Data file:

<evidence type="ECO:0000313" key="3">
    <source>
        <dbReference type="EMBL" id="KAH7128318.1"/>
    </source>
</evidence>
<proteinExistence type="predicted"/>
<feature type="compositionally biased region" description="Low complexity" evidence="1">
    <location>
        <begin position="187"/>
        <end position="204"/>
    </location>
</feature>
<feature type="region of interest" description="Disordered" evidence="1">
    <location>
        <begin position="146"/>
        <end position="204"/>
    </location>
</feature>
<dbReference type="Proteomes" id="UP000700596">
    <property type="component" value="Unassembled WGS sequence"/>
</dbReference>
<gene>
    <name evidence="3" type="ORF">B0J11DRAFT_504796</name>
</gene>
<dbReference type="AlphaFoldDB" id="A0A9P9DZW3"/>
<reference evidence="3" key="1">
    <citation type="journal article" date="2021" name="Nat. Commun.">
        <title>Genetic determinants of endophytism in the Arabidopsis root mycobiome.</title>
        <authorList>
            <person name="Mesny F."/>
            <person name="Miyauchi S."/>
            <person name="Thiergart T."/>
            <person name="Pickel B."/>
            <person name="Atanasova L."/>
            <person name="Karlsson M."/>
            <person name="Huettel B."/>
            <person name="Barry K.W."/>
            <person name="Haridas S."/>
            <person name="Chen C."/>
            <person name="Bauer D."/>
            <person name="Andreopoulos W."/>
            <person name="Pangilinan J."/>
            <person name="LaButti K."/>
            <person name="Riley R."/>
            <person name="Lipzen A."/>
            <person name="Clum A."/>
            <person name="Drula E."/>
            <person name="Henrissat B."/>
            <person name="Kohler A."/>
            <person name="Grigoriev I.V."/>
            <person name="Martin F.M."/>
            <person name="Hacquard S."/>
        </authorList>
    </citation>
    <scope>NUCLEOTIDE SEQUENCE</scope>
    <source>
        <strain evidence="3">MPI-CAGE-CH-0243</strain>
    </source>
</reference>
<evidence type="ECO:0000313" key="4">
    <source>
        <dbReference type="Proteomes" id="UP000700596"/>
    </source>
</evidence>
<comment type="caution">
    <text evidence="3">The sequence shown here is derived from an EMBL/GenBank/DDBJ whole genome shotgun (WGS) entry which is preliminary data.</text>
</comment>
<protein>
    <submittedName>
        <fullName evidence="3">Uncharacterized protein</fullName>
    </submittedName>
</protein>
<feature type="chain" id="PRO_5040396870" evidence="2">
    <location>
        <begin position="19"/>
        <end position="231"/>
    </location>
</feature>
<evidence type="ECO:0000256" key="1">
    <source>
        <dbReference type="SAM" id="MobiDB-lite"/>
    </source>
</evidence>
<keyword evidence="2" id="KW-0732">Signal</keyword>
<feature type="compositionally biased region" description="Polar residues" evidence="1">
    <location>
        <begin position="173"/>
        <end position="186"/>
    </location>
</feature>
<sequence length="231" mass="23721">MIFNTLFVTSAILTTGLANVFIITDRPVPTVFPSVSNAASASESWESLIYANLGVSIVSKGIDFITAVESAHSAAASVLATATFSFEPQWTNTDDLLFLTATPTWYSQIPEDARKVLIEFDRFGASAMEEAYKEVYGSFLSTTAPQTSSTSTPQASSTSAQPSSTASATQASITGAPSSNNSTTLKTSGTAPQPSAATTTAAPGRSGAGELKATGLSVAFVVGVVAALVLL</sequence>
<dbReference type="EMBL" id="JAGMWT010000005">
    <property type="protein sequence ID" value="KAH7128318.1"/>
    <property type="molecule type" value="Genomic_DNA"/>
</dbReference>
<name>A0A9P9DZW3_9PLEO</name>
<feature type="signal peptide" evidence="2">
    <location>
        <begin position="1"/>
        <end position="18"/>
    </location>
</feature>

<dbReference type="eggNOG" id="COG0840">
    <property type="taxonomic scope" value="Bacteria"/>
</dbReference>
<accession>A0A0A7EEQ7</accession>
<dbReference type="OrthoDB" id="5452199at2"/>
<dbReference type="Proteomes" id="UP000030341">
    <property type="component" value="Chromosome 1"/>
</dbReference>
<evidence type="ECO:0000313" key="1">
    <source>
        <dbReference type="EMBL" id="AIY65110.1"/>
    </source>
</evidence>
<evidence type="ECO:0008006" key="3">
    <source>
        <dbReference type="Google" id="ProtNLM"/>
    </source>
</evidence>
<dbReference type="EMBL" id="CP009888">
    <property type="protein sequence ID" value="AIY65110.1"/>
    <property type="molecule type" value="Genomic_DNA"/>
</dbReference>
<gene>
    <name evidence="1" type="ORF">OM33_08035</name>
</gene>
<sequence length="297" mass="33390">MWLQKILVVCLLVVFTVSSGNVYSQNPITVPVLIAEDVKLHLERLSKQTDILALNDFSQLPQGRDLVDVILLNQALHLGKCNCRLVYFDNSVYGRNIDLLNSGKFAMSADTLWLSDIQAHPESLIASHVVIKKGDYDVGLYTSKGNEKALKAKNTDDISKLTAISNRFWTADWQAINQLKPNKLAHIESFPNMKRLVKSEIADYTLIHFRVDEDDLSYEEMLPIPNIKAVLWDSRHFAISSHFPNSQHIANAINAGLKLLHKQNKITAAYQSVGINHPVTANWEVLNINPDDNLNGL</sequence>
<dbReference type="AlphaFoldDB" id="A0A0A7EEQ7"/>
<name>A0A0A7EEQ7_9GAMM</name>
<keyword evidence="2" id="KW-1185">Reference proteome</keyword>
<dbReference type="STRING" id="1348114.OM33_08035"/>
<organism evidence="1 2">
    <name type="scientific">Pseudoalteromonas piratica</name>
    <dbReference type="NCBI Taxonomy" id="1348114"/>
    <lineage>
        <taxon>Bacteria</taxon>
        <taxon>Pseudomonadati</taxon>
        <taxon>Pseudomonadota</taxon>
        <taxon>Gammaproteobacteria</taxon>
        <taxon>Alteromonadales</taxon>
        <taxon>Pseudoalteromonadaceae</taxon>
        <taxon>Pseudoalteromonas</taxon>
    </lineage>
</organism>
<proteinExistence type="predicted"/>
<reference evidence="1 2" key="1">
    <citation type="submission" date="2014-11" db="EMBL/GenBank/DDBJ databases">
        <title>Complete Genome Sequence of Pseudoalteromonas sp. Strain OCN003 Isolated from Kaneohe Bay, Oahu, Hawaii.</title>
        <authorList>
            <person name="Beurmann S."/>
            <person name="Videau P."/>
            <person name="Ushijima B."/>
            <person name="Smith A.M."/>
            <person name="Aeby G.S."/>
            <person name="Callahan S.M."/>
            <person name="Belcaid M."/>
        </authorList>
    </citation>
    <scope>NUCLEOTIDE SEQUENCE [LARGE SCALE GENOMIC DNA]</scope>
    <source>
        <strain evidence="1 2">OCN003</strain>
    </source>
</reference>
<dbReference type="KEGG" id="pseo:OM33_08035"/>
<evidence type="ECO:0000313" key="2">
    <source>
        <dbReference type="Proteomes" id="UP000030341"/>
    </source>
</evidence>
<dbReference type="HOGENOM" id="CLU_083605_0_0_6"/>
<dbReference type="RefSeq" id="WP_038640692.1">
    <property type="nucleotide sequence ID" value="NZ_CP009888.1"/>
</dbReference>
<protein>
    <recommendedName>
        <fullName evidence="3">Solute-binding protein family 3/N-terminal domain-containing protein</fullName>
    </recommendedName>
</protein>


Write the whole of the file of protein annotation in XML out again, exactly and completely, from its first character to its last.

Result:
<evidence type="ECO:0000313" key="3">
    <source>
        <dbReference type="EMBL" id="KAH7128318.1"/>
    </source>
</evidence>
<proteinExistence type="predicted"/>
<feature type="compositionally biased region" description="Low complexity" evidence="1">
    <location>
        <begin position="187"/>
        <end position="204"/>
    </location>
</feature>
<feature type="region of interest" description="Disordered" evidence="1">
    <location>
        <begin position="146"/>
        <end position="204"/>
    </location>
</feature>
<dbReference type="Proteomes" id="UP000700596">
    <property type="component" value="Unassembled WGS sequence"/>
</dbReference>
<gene>
    <name evidence="3" type="ORF">B0J11DRAFT_504796</name>
</gene>
<dbReference type="AlphaFoldDB" id="A0A9P9DZW3"/>
<reference evidence="3" key="1">
    <citation type="journal article" date="2021" name="Nat. Commun.">
        <title>Genetic determinants of endophytism in the Arabidopsis root mycobiome.</title>
        <authorList>
            <person name="Mesny F."/>
            <person name="Miyauchi S."/>
            <person name="Thiergart T."/>
            <person name="Pickel B."/>
            <person name="Atanasova L."/>
            <person name="Karlsson M."/>
            <person name="Huettel B."/>
            <person name="Barry K.W."/>
            <person name="Haridas S."/>
            <person name="Chen C."/>
            <person name="Bauer D."/>
            <person name="Andreopoulos W."/>
            <person name="Pangilinan J."/>
            <person name="LaButti K."/>
            <person name="Riley R."/>
            <person name="Lipzen A."/>
            <person name="Clum A."/>
            <person name="Drula E."/>
            <person name="Henrissat B."/>
            <person name="Kohler A."/>
            <person name="Grigoriev I.V."/>
            <person name="Martin F.M."/>
            <person name="Hacquard S."/>
        </authorList>
    </citation>
    <scope>NUCLEOTIDE SEQUENCE</scope>
    <source>
        <strain evidence="3">MPI-CAGE-CH-0243</strain>
    </source>
</reference>
<evidence type="ECO:0000313" key="4">
    <source>
        <dbReference type="Proteomes" id="UP000700596"/>
    </source>
</evidence>
<comment type="caution">
    <text evidence="3">The sequence shown here is derived from an EMBL/GenBank/DDBJ whole genome shotgun (WGS) entry which is preliminary data.</text>
</comment>
<protein>
    <submittedName>
        <fullName evidence="3">Uncharacterized protein</fullName>
    </submittedName>
</protein>
<feature type="chain" id="PRO_5040396870" evidence="2">
    <location>
        <begin position="19"/>
        <end position="231"/>
    </location>
</feature>
<evidence type="ECO:0000256" key="1">
    <source>
        <dbReference type="SAM" id="MobiDB-lite"/>
    </source>
</evidence>
<keyword evidence="2" id="KW-0732">Signal</keyword>
<feature type="compositionally biased region" description="Polar residues" evidence="1">
    <location>
        <begin position="173"/>
        <end position="186"/>
    </location>
</feature>
<sequence length="231" mass="23721">MIFNTLFVTSAILTTGLANVFIITDRPVPTVFPSVSNAASASESWESLIYANLGVSIVSKGIDFITAVESAHSAAASVLATATFSFEPQWTNTDDLLFLTATPTWYSQIPEDARKVLIEFDRFGASAMEEAYKEVYGSFLSTTAPQTSSTSTPQASSTSAQPSSTASATQASITGAPSSNNSTTLKTSGTAPQPSAATTTAAPGRSGAGELKATGLSVAFVVGVVAALVLL</sequence>
<dbReference type="EMBL" id="JAGMWT010000005">
    <property type="protein sequence ID" value="KAH7128318.1"/>
    <property type="molecule type" value="Genomic_DNA"/>
</dbReference>
<name>A0A9P9DZW3_9PLEO</name>
<feature type="signal peptide" evidence="2">
    <location>
        <begin position="1"/>
        <end position="18"/>
    </location>
</feature>

<dbReference type="eggNOG" id="COG0840">
    <property type="taxonomic scope" value="Bacteria"/>
</dbReference>
<accession>A0A0A7EEQ7</accession>
<dbReference type="OrthoDB" id="5452199at2"/>
<dbReference type="Proteomes" id="UP000030341">
    <property type="component" value="Chromosome 1"/>
</dbReference>
<evidence type="ECO:0000313" key="1">
    <source>
        <dbReference type="EMBL" id="AIY65110.1"/>
    </source>
</evidence>
<evidence type="ECO:0008006" key="3">
    <source>
        <dbReference type="Google" id="ProtNLM"/>
    </source>
</evidence>
<dbReference type="EMBL" id="CP009888">
    <property type="protein sequence ID" value="AIY65110.1"/>
    <property type="molecule type" value="Genomic_DNA"/>
</dbReference>
<gene>
    <name evidence="1" type="ORF">OM33_08035</name>
</gene>
<sequence length="297" mass="33390">MWLQKILVVCLLVVFTVSSGNVYSQNPITVPVLIAEDVKLHLERLSKQTDILALNDFSQLPQGRDLVDVILLNQALHLGKCNCRLVYFDNSVYGRNIDLLNSGKFAMSADTLWLSDIQAHPESLIASHVVIKKGDYDVGLYTSKGNEKALKAKNTDDISKLTAISNRFWTADWQAINQLKPNKLAHIESFPNMKRLVKSEIADYTLIHFRVDEDDLSYEEMLPIPNIKAVLWDSRHFAISSHFPNSQHIANAINAGLKLLHKQNKITAAYQSVGINHPVTANWEVLNINPDDNLNGL</sequence>
<dbReference type="AlphaFoldDB" id="A0A0A7EEQ7"/>
<name>A0A0A7EEQ7_9GAMM</name>
<keyword evidence="2" id="KW-1185">Reference proteome</keyword>
<dbReference type="STRING" id="1348114.OM33_08035"/>
<organism evidence="1 2">
    <name type="scientific">Pseudoalteromonas piratica</name>
    <dbReference type="NCBI Taxonomy" id="1348114"/>
    <lineage>
        <taxon>Bacteria</taxon>
        <taxon>Pseudomonadati</taxon>
        <taxon>Pseudomonadota</taxon>
        <taxon>Gammaproteobacteria</taxon>
        <taxon>Alteromonadales</taxon>
        <taxon>Pseudoalteromonadaceae</taxon>
        <taxon>Pseudoalteromonas</taxon>
    </lineage>
</organism>
<proteinExistence type="predicted"/>
<reference evidence="1 2" key="1">
    <citation type="submission" date="2014-11" db="EMBL/GenBank/DDBJ databases">
        <title>Complete Genome Sequence of Pseudoalteromonas sp. Strain OCN003 Isolated from Kaneohe Bay, Oahu, Hawaii.</title>
        <authorList>
            <person name="Beurmann S."/>
            <person name="Videau P."/>
            <person name="Ushijima B."/>
            <person name="Smith A.M."/>
            <person name="Aeby G.S."/>
            <person name="Callahan S.M."/>
            <person name="Belcaid M."/>
        </authorList>
    </citation>
    <scope>NUCLEOTIDE SEQUENCE [LARGE SCALE GENOMIC DNA]</scope>
    <source>
        <strain evidence="1 2">OCN003</strain>
    </source>
</reference>
<dbReference type="KEGG" id="pseo:OM33_08035"/>
<evidence type="ECO:0000313" key="2">
    <source>
        <dbReference type="Proteomes" id="UP000030341"/>
    </source>
</evidence>
<dbReference type="HOGENOM" id="CLU_083605_0_0_6"/>
<dbReference type="RefSeq" id="WP_038640692.1">
    <property type="nucleotide sequence ID" value="NZ_CP009888.1"/>
</dbReference>
<protein>
    <recommendedName>
        <fullName evidence="3">Solute-binding protein family 3/N-terminal domain-containing protein</fullName>
    </recommendedName>
</protein>